As we packed up and headed for the Alvord Desert, a song clip kept running through my head, “Off we go, home in tow, down the highwa…son of a gun we’re gonna have great fun on the playa.” It was the wrong song. The Alvord Desert is amazing, beautiful, and very, very quiet. For us, not a place of boisterous fun. Absolutely magnificently wonderful.

Saying Goodbye to Page Springs Campground
A quail chorus sang us out of Page Springs

A quail chorus sang us out of Page Springs Campground and we headed to Fields around the south end of Steens Mountain. We passed Skull Mountain Road and a small airstrip on the Roaring Springs Ranch. We saw pronghorn and a magpie hitching a ride on a cow, then an entire cow parade.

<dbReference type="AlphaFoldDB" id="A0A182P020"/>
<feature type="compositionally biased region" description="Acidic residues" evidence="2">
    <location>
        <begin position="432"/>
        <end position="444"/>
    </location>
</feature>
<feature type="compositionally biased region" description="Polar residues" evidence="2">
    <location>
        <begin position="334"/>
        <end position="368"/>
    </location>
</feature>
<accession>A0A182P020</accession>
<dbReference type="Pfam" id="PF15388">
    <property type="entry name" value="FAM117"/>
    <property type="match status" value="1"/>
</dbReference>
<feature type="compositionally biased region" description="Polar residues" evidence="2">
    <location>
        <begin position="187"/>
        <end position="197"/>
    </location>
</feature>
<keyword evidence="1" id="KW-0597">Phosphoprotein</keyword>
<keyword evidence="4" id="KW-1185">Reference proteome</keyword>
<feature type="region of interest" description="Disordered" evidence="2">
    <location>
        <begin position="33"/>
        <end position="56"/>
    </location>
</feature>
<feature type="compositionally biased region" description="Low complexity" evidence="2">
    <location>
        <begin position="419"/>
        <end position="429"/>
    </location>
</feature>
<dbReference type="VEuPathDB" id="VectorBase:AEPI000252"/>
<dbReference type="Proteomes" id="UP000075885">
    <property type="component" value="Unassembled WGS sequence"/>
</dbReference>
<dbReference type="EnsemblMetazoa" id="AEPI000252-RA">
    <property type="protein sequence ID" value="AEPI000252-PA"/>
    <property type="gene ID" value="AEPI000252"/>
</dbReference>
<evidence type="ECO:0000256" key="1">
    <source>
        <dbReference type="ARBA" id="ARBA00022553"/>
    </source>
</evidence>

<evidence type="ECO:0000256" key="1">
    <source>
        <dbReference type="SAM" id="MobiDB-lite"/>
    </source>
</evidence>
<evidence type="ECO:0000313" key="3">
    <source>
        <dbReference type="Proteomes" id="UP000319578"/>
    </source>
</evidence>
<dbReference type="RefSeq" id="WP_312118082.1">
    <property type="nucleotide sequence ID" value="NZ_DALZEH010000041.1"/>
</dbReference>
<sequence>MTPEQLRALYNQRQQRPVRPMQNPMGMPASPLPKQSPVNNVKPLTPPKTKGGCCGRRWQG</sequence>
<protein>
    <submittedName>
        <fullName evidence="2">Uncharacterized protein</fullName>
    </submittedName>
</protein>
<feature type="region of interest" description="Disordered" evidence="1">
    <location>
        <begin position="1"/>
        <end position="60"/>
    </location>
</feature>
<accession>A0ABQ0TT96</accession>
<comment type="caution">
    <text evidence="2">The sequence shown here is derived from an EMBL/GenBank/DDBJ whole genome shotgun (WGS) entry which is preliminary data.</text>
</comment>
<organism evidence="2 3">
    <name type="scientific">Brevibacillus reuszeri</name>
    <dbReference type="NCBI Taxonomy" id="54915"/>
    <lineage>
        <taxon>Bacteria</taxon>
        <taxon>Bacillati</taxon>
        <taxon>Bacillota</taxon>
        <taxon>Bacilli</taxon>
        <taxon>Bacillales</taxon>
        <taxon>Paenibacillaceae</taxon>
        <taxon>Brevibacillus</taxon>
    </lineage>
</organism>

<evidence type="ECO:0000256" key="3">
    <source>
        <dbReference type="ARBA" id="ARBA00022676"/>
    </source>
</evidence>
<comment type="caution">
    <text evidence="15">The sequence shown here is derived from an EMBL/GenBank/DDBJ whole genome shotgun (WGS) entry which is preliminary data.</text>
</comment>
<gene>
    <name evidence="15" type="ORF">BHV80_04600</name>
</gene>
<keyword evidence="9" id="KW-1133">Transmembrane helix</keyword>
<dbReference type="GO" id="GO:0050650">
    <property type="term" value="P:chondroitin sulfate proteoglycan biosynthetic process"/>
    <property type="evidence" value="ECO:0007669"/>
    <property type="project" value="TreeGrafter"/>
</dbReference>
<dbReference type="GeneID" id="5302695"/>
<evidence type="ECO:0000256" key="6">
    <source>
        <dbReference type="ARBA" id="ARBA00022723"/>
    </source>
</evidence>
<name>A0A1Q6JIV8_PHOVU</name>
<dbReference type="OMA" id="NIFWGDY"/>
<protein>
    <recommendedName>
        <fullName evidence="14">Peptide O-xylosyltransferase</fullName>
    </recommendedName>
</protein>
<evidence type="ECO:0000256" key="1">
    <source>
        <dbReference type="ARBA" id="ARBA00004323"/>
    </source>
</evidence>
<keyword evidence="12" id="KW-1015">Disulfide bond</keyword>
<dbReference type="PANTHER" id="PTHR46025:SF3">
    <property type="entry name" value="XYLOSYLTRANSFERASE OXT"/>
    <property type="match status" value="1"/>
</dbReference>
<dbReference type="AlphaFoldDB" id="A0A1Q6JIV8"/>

Cow parade

The folks keeping an eye on the cows grinned as I shot video with my phone out the window. I wonder if they’d find my workday as interesting as I found theirs.

As we drove up a rise a white surrealistic landscape appeared in the V framed by the road cut. It grew into a remarkable view of the south end of the desert. Amazing.

I was a little nervous about actually getting onto the desert and a little nervous about figuring out where to set up camp. Neither was worth worrying about.

I’d called Alvord Hot Springs to make sure they were open and to get an idea of how desert access worked. They were really nice and I almost understood the process.